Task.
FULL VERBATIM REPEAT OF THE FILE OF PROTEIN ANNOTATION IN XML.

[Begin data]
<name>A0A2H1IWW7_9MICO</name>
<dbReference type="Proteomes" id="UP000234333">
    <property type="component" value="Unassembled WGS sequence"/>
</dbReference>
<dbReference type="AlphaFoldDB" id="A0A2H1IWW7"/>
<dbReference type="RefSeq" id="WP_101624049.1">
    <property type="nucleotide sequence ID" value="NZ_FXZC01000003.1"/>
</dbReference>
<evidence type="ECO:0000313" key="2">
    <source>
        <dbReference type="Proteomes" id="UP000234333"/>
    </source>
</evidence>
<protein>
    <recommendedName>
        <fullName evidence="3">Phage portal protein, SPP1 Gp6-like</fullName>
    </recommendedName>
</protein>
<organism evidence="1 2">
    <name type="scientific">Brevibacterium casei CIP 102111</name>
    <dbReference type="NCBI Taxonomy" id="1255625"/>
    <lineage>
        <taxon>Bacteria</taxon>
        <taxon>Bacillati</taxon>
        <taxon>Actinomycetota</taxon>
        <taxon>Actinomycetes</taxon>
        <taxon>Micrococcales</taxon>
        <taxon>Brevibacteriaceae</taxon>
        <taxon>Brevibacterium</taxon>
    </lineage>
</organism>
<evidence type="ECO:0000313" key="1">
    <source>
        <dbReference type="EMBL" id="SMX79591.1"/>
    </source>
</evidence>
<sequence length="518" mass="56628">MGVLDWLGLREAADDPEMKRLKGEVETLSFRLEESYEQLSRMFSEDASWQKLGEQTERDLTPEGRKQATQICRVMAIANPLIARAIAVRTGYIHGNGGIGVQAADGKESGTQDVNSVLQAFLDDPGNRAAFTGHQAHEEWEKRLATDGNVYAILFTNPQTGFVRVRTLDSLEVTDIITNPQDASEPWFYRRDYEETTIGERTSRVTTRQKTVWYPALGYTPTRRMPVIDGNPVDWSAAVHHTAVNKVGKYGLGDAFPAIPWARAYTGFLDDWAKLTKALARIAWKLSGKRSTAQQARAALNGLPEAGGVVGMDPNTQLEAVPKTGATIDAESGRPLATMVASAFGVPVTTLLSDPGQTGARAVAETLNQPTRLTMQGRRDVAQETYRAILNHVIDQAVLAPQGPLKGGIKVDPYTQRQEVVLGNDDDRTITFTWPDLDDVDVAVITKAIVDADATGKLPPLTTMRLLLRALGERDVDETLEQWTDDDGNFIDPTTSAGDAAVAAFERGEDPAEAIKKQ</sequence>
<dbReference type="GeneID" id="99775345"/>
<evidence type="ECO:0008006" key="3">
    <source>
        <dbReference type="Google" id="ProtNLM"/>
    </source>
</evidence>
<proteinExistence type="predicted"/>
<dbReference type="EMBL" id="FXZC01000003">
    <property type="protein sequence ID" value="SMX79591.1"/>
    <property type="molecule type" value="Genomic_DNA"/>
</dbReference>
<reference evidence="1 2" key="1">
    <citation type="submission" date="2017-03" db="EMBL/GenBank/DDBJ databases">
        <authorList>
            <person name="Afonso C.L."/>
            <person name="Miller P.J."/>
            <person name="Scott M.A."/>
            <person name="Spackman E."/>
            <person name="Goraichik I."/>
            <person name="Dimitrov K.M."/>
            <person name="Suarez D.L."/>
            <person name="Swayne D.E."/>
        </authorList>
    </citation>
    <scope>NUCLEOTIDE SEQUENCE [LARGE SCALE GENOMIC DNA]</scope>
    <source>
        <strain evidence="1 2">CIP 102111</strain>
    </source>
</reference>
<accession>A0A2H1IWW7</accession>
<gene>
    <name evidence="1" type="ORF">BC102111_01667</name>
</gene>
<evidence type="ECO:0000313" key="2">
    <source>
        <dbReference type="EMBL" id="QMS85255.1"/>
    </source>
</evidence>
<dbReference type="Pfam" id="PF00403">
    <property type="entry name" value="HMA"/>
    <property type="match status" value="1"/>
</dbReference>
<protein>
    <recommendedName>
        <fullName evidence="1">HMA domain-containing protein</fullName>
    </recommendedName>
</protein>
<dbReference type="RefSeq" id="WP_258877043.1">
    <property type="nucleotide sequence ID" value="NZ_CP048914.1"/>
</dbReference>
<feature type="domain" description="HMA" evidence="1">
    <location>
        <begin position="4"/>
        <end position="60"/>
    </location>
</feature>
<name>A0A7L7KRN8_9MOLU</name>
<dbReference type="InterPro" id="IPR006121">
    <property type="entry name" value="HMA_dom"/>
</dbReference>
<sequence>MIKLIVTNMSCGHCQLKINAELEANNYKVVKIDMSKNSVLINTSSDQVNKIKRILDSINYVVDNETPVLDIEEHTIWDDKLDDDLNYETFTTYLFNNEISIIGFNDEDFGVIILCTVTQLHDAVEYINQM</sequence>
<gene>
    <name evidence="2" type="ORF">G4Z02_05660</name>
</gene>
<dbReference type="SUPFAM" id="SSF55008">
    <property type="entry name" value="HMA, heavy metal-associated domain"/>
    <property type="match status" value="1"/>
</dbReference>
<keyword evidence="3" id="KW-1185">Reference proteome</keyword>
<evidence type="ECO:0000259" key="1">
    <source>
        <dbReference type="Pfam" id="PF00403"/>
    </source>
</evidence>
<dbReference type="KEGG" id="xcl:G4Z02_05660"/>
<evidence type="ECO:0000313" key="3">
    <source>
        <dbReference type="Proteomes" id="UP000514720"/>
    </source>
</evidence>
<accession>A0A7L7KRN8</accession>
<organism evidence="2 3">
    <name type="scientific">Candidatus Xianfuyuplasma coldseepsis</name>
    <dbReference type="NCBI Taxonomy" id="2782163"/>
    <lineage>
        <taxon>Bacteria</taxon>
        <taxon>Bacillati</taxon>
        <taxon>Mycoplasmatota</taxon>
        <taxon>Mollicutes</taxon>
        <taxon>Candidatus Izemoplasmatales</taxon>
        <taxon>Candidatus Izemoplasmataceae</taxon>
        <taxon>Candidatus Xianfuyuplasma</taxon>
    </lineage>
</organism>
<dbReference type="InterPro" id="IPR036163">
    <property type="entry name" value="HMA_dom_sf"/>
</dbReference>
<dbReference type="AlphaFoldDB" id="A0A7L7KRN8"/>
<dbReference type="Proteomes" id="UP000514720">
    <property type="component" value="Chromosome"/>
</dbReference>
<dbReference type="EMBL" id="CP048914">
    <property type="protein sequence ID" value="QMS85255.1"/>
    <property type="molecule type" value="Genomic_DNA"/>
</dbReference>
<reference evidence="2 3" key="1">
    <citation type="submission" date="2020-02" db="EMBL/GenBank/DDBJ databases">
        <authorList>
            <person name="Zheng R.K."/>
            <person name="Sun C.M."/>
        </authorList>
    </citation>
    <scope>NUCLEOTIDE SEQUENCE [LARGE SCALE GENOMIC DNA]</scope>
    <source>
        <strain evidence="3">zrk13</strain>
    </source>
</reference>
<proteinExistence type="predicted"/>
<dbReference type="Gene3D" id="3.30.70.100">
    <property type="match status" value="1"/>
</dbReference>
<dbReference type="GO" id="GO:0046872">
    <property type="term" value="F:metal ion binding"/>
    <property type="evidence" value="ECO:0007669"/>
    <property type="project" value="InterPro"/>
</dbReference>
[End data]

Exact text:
<name>A0A2H1IWW7_9MICO</name>
<dbReference type="Proteomes" id="UP000234333">
    <property type="component" value="Unassembled WGS sequence"/>
</dbReference>
<dbReference type="AlphaFoldDB" id="A0A2H1IWW7"/>
<dbReference type="RefSeq" id="WP_101624049.1">
    <property type="nucleotide sequence ID" value="NZ_FXZC01000003.1"/>
</dbReference>
<evidence type="ECO:0000313" key="2">
    <source>
        <dbReference type="Proteomes" id="UP000234333"/>
    </source>
</evidence>
<protein>
    <recommendedName>
        <fullName evidence="3">Phage portal protein, SPP1 Gp6-like</fullName>
    </recommendedName>
</protein>
<organism evidence="1 2">
    <name type="scientific">Brevibacterium casei CIP 102111</name>
    <dbReference type="NCBI Taxonomy" id="1255625"/>
    <lineage>
        <taxon>Bacteria</taxon>
        <taxon>Bacillati</taxon>
        <taxon>Actinomycetota</taxon>
        <taxon>Actinomycetes</taxon>
        <taxon>Micrococcales</taxon>
        <taxon>Brevibacteriaceae</taxon>
        <taxon>Brevibacterium</taxon>
    </lineage>
</organism>
<evidence type="ECO:0000313" key="1">
    <source>
        <dbReference type="EMBL" id="SMX79591.1"/>
    </source>
</evidence>
<sequence length="518" mass="56628">MGVLDWLGLREAADDPEMKRLKGEVETLSFRLEESYEQLSRMFSEDASWQKLGEQTERDLTPEGRKQATQICRVMAIANPLIARAIAVRTGYIHGNGGIGVQAADGKESGTQDVNSVLQAFLDDPGNRAAFTGHQAHEEWEKRLATDGNVYAILFTNPQTGFVRVRTLDSLEVTDIITNPQDASEPWFYRRDYEETTIGERTSRVTTRQKTVWYPALGYTPTRRMPVIDGNPVDWSAAVHHTAVNKVGKYGLGDAFPAIPWARAYTGFLDDWAKLTKALARIAWKLSGKRSTAQQARAALNGLPEAGGVVGMDPNTQLEAVPKTGATIDAESGRPLATMVASAFGVPVTTLLSDPGQTGARAVAETLNQPTRLTMQGRRDVAQETYRAILNHVIDQAVLAPQGPLKGGIKVDPYTQRQEVVLGNDDDRTITFTWPDLDDVDVAVITKAIVDADATGKLPPLTTMRLLLRALGERDVDETLEQWTDDDGNFIDPTTSAGDAAVAAFERGEDPAEAIKKQ</sequence>
<dbReference type="GeneID" id="99775345"/>
<evidence type="ECO:0008006" key="3">
    <source>
        <dbReference type="Google" id="ProtNLM"/>
    </source>
</evidence>
<proteinExistence type="predicted"/>
<dbReference type="EMBL" id="FXZC01000003">
    <property type="protein sequence ID" value="SMX79591.1"/>
    <property type="molecule type" value="Genomic_DNA"/>
</dbReference>
<reference evidence="1 2" key="1">
    <citation type="submission" date="2017-03" db="EMBL/GenBank/DDBJ databases">
        <authorList>
            <person name="Afonso C.L."/>
            <person name="Miller P.J."/>
            <person name="Scott M.A."/>
            <person name="Spackman E."/>
            <person name="Goraichik I."/>
            <person name="Dimitrov K.M."/>
            <person name="Suarez D.L."/>
            <person name="Swayne D.E."/>
        </authorList>
    </citation>
    <scope>NUCLEOTIDE SEQUENCE [LARGE SCALE GENOMIC DNA]</scope>
    <source>
        <strain evidence="1 2">CIP 102111</strain>
    </source>
</reference>
<accession>A0A2H1IWW7</accession>
<gene>
    <name evidence="1" type="ORF">BC102111_01667</name>
</gene>
<evidence type="ECO:0000313" key="2">
    <source>
        <dbReference type="EMBL" id="QMS85255.1"/>
    </source>
</evidence>
<dbReference type="Pfam" id="PF00403">
    <property type="entry name" value="HMA"/>
    <property type="match status" value="1"/>
</dbReference>
<protein>
    <recommendedName>
        <fullName evidence="1">HMA domain-containing protein</fullName>
    </recommendedName>
</protein>
<dbReference type="RefSeq" id="WP_258877043.1">
    <property type="nucleotide sequence ID" value="NZ_CP048914.1"/>
</dbReference>
<feature type="domain" description="HMA" evidence="1">
    <location>
        <begin position="4"/>
        <end position="60"/>
    </location>
</feature>
<name>A0A7L7KRN8_9MOLU</name>
<dbReference type="InterPro" id="IPR006121">
    <property type="entry name" value="HMA_dom"/>
</dbReference>
<sequence>MIKLIVTNMSCGHCQLKINAELEANNYKVVKIDMSKNSVLINTSSDQVNKIKRILDSINYVVDNETPVLDIEEHTIWDDKLDDDLNYETFTTYLFNNEISIIGFNDEDFGVIILCTVTQLHDAVEYINQM</sequence>
<gene>
    <name evidence="2" type="ORF">G4Z02_05660</name>
</gene>
<dbReference type="SUPFAM" id="SSF55008">
    <property type="entry name" value="HMA, heavy metal-associated domain"/>
    <property type="match status" value="1"/>
</dbReference>
<keyword evidence="3" id="KW-1185">Reference proteome</keyword>
<evidence type="ECO:0000259" key="1">
    <source>
        <dbReference type="Pfam" id="PF00403"/>
    </source>
</evidence>
<dbReference type="KEGG" id="xcl:G4Z02_05660"/>
<evidence type="ECO:0000313" key="3">
    <source>
        <dbReference type="Proteomes" id="UP000514720"/>
    </source>
</evidence>
<accession>A0A7L7KRN8</accession>
<organism evidence="2 3">
    <name type="scientific">Candidatus Xianfuyuplasma coldseepsis</name>
    <dbReference type="NCBI Taxonomy" id="2782163"/>
    <lineage>
        <taxon>Bacteria</taxon>
        <taxon>Bacillati</taxon>
        <taxon>Mycoplasmatota</taxon>
        <taxon>Mollicutes</taxon>
        <taxon>Candidatus Izemoplasmatales</taxon>
        <taxon>Candidatus Izemoplasmataceae</taxon>
        <taxon>Candidatus Xianfuyuplasma</taxon>
    </lineage>
</organism>
<dbReference type="InterPro" id="IPR036163">
    <property type="entry name" value="HMA_dom_sf"/>
</dbReference>
<dbReference type="AlphaFoldDB" id="A0A7L7KRN8"/>
<dbReference type="Proteomes" id="UP000514720">
    <property type="component" value="Chromosome"/>
</dbReference>
<dbReference type="EMBL" id="CP048914">
    <property type="protein sequence ID" value="QMS85255.1"/>
    <property type="molecule type" value="Genomic_DNA"/>
</dbReference>
<reference evidence="2 3" key="1">
    <citation type="submission" date="2020-02" db="EMBL/GenBank/DDBJ databases">
        <authorList>
            <person name="Zheng R.K."/>
            <person name="Sun C.M."/>
        </authorList>
    </citation>
    <scope>NUCLEOTIDE SEQUENCE [LARGE SCALE GENOMIC DNA]</scope>
    <source>
        <strain evidence="3">zrk13</strain>
    </source>
</reference>
<proteinExistence type="predicted"/>
<dbReference type="Gene3D" id="3.30.70.100">
    <property type="match status" value="1"/>
</dbReference>
<dbReference type="GO" id="GO:0046872">
    <property type="term" value="F:metal ion binding"/>
    <property type="evidence" value="ECO:0007669"/>
    <property type="project" value="InterPro"/>
</dbReference>